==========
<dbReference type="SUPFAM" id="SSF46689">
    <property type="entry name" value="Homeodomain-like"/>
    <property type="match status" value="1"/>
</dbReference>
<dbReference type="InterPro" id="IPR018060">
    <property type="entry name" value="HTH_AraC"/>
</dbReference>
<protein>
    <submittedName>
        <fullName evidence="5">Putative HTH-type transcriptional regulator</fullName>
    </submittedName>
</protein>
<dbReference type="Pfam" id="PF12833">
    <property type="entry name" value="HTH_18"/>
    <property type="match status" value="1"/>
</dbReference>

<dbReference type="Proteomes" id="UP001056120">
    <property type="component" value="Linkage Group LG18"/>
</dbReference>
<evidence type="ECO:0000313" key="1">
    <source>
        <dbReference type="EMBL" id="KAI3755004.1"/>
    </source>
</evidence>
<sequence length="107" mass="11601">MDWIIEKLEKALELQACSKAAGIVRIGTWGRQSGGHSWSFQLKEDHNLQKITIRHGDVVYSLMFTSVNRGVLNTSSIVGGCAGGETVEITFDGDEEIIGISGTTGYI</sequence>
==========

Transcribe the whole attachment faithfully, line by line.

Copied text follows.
<dbReference type="SUPFAM" id="SSF46689">
    <property type="entry name" value="Homeodomain-like"/>
    <property type="match status" value="1"/>
</dbReference>
<dbReference type="InterPro" id="IPR018060">
    <property type="entry name" value="HTH_AraC"/>
</dbReference>
<protein>
    <submittedName>
        <fullName evidence="5">Putative HTH-type transcriptional regulator</fullName>
    </submittedName>
</protein>
<dbReference type="Pfam" id="PF12833">
    <property type="entry name" value="HTH_18"/>
    <property type="match status" value="1"/>
</dbReference>

<dbReference type="Proteomes" id="UP001056120">
    <property type="component" value="Linkage Group LG18"/>
</dbReference>
<evidence type="ECO:0000313" key="1">
    <source>
        <dbReference type="EMBL" id="KAI3755004.1"/>
    </source>
</evidence>
<sequence length="107" mass="11601">MDWIIEKLEKALELQACSKAAGIVRIGTWGRQSGGHSWSFQLKEDHNLQKITIRHGDVVYSLMFTSVNRGVLNTSSIVGGCAGGETVEITFDGDEEIIGISGTTGYI</sequence>